COVID-19 Notice: Midwest Disability, PA is fully operational in accordance with safety regulations provided by the CDC and local health officials. Our attorneys continue to provide quality legal representation and are available to discuss your case over the phone or by e-mail
Brand
CALL OR EMAIL FOR A FREE CASE REVIEW
Email Us
Email Us

~ Get Your FREE ~

disability case Evaluation

Start Here

I need help with:

~ Get Your FREE ~

disability case Evaluation

Start Here

The Pandemic, Treatment Gaps, and Disability

The ongoing pandemic has created a difficult situation for many individuals with chronic conditions who have pending disability claims.

Remember that disability cases are built on consistent medical treatment. The more providers you see and the more treatment you receive, the easier it is to show you have severe impairments that prevent you from working.

However, the current pandemic has forced many hospitals to postpone “elective” surgeries such as knee replacements or back surgeries that are often cornerstones of disability cases.

Many claimants are unable to attend physical therapy sessions, and even those who regularly seek treatment at ERs or urgent cares are putting off visits to avoid exposure to the novel coronavirus.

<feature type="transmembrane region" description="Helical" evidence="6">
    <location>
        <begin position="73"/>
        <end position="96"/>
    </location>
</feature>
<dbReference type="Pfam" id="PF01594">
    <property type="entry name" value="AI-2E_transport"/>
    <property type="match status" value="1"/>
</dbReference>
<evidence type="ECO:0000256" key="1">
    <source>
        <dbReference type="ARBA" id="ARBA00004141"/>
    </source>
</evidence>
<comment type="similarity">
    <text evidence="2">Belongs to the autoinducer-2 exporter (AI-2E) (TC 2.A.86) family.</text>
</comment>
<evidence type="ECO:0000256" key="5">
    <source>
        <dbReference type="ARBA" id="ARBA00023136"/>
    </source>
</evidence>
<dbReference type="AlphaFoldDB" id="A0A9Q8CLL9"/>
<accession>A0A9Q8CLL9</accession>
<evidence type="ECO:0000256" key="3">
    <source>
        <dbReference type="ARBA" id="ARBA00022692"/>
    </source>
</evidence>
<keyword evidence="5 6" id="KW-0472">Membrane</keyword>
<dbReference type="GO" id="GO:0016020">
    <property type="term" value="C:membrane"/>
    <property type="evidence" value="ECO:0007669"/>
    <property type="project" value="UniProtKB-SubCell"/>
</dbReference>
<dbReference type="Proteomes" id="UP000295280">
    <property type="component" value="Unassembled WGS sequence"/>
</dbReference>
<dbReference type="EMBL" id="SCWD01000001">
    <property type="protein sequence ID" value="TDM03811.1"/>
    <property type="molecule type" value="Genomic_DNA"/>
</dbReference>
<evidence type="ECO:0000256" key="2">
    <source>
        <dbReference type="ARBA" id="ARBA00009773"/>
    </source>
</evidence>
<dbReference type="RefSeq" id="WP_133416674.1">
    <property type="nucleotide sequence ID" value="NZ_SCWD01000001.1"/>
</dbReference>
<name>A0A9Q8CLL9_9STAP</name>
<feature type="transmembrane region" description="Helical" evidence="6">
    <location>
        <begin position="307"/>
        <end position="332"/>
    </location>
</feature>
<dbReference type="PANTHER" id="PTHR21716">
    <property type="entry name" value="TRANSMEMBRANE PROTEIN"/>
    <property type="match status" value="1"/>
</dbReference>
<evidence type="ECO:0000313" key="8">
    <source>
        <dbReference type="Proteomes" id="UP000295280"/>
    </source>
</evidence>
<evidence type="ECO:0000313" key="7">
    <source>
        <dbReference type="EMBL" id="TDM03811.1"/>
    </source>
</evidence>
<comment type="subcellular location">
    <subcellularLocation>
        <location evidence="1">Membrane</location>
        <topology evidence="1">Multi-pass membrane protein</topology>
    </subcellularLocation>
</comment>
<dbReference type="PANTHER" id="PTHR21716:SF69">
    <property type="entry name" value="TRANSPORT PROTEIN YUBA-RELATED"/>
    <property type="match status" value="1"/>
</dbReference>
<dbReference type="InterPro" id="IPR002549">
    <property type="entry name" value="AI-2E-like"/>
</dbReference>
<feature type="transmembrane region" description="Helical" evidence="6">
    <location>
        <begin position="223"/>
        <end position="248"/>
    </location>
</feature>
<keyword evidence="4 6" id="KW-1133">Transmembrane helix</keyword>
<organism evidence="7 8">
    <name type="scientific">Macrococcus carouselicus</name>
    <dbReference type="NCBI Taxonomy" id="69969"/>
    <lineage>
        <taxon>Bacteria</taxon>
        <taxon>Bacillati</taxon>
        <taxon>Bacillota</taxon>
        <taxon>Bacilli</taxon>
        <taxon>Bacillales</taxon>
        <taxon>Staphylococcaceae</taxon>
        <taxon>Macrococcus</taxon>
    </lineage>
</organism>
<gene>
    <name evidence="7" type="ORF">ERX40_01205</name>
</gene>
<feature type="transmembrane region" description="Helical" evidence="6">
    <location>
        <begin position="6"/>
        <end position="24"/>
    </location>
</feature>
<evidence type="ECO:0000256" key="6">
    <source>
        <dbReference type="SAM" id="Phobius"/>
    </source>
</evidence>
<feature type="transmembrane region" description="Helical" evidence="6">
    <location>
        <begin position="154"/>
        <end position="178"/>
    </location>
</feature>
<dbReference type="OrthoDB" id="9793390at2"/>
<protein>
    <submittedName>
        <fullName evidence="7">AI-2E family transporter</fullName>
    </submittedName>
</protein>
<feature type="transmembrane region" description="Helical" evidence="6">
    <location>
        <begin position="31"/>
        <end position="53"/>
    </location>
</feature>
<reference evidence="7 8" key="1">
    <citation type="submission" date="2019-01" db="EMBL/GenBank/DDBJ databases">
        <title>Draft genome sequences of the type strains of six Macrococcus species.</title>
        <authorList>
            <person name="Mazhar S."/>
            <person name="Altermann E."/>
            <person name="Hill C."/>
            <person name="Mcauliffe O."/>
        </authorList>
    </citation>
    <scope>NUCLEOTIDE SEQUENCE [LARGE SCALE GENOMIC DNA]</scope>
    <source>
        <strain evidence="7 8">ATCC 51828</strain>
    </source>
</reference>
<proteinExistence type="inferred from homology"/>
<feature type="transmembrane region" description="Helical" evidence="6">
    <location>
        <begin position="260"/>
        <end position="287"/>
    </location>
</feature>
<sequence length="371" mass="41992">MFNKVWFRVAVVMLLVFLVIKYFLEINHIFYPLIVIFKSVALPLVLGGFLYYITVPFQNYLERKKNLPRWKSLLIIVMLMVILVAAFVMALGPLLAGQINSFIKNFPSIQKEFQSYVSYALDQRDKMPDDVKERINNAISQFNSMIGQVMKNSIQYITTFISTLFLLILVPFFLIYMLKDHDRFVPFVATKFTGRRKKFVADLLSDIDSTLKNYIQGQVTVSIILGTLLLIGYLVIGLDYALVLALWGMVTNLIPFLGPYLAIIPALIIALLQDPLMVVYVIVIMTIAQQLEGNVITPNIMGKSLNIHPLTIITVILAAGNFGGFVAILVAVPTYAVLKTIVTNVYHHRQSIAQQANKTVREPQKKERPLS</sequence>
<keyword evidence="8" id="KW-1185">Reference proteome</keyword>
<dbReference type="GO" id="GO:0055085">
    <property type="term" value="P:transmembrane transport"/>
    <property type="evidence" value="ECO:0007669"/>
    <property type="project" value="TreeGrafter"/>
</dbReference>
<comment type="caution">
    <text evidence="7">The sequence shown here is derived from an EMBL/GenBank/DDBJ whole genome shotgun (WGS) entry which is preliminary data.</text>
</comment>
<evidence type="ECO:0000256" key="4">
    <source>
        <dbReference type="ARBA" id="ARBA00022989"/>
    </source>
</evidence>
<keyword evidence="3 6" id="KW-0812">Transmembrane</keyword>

The result is that we’re starting to see many cases where claimants just stopped treating around late February or early March when lockdowns went into effect.

Right now, that isn’t a huge problem in most cases at the hearing level. Judges are understanding of the current situation, and usually don’t require medical evidence right up to the hearing date.

But as the pandemic continues, this could present more of a problem, as Social Security’s rules allow claims to be denied for lack of medical treatment without a good reason.

Of course, a pandemic is a really good reason to not consistently seek treatment, but some administrative law judges are extremely stubborn about this type of thing.

In the meantime, if you have a pending disability claim, I would recommend attending telemedicine appointments whenever possible to show you have treated consistently throughout the pandemic.

Worst case, as Social Security is continuing to hold hearings by phone for the foreseeable future, you may want to request that your hearing be postponed, but that could delay your hearing by 6-12 months, so it’s important to discuss the risks and benefits of a delay with your attorney before requesting one.

~ Get Your FREE ~

disability case Evaluation

Start Here

FindLaw Network

Archives